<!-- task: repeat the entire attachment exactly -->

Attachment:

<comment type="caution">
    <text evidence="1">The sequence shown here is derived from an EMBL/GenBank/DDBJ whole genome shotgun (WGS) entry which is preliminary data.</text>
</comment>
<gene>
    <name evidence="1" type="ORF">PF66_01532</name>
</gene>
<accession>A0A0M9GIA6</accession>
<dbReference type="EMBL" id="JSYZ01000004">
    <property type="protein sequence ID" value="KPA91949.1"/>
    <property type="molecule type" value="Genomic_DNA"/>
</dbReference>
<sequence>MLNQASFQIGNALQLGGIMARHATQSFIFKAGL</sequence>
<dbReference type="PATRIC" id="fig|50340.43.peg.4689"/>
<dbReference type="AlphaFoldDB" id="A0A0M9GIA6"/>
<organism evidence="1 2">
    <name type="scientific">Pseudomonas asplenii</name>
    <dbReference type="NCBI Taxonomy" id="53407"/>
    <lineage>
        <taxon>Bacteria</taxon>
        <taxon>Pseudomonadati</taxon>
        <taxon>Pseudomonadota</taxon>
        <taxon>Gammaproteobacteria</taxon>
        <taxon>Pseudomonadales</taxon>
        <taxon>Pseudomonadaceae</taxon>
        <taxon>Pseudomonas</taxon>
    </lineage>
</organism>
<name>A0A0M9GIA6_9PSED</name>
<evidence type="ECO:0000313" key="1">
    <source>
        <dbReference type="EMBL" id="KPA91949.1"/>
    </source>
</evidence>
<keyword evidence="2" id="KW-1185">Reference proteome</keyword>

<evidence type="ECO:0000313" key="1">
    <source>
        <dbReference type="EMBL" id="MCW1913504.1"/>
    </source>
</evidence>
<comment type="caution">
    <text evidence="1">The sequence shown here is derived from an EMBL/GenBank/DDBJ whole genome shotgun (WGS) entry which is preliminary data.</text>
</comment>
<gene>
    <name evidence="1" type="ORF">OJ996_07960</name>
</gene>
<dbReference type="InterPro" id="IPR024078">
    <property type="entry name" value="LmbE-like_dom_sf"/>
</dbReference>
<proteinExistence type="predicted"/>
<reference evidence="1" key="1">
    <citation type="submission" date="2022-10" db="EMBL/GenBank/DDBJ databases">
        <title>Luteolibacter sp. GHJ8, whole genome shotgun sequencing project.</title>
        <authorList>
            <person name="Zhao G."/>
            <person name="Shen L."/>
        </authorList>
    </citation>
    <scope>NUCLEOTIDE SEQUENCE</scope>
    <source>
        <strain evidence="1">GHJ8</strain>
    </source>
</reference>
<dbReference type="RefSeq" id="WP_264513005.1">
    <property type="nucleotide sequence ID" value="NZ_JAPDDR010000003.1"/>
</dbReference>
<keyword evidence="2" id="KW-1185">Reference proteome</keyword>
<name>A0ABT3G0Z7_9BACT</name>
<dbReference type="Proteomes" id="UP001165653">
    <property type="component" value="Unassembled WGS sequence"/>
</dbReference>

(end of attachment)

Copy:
<comment type="caution">
    <text evidence="1">The sequence shown here is derived from an EMBL/GenBank/DDBJ whole genome shotgun (WGS) entry which is preliminary data.</text>
</comment>
<gene>
    <name evidence="1" type="ORF">PF66_01532</name>
</gene>
<accession>A0A0M9GIA6</accession>
<dbReference type="EMBL" id="JSYZ01000004">
    <property type="protein sequence ID" value="KPA91949.1"/>
    <property type="molecule type" value="Genomic_DNA"/>
</dbReference>
<sequence>MLNQASFQIGNALQLGGIMARHATQSFIFKAGL</sequence>
<dbReference type="PATRIC" id="fig|50340.43.peg.4689"/>
<dbReference type="AlphaFoldDB" id="A0A0M9GIA6"/>
<organism evidence="1 2">
    <name type="scientific">Pseudomonas asplenii</name>
    <dbReference type="NCBI Taxonomy" id="53407"/>
    <lineage>
        <taxon>Bacteria</taxon>
        <taxon>Pseudomonadati</taxon>
        <taxon>Pseudomonadota</taxon>
        <taxon>Gammaproteobacteria</taxon>
        <taxon>Pseudomonadales</taxon>
        <taxon>Pseudomonadaceae</taxon>
        <taxon>Pseudomonas</taxon>
    </lineage>
</organism>
<name>A0A0M9GIA6_9PSED</name>
<evidence type="ECO:0000313" key="1">
    <source>
        <dbReference type="EMBL" id="KPA91949.1"/>
    </source>
</evidence>
<keyword evidence="2" id="KW-1185">Reference proteome</keyword>

<evidence type="ECO:0000313" key="1">
    <source>
        <dbReference type="EMBL" id="MCW1913504.1"/>
    </source>
</evidence>
<comment type="caution">
    <text evidence="1">The sequence shown here is derived from an EMBL/GenBank/DDBJ whole genome shotgun (WGS) entry which is preliminary data.</text>
</comment>
<gene>
    <name evidence="1" type="ORF">OJ996_07960</name>
</gene>
<dbReference type="InterPro" id="IPR024078">
    <property type="entry name" value="LmbE-like_dom_sf"/>
</dbReference>
<proteinExistence type="predicted"/>
<reference evidence="1" key="1">
    <citation type="submission" date="2022-10" db="EMBL/GenBank/DDBJ databases">
        <title>Luteolibacter sp. GHJ8, whole genome shotgun sequencing project.</title>
        <authorList>
            <person name="Zhao G."/>
            <person name="Shen L."/>
        </authorList>
    </citation>
    <scope>NUCLEOTIDE SEQUENCE</scope>
    <source>
        <strain evidence="1">GHJ8</strain>
    </source>
</reference>
<dbReference type="RefSeq" id="WP_264513005.1">
    <property type="nucleotide sequence ID" value="NZ_JAPDDR010000003.1"/>
</dbReference>
<keyword evidence="2" id="KW-1185">Reference proteome</keyword>
<name>A0ABT3G0Z7_9BACT</name>
<dbReference type="Proteomes" id="UP001165653">
    <property type="component" value="Unassembled WGS sequence"/>
</dbReference>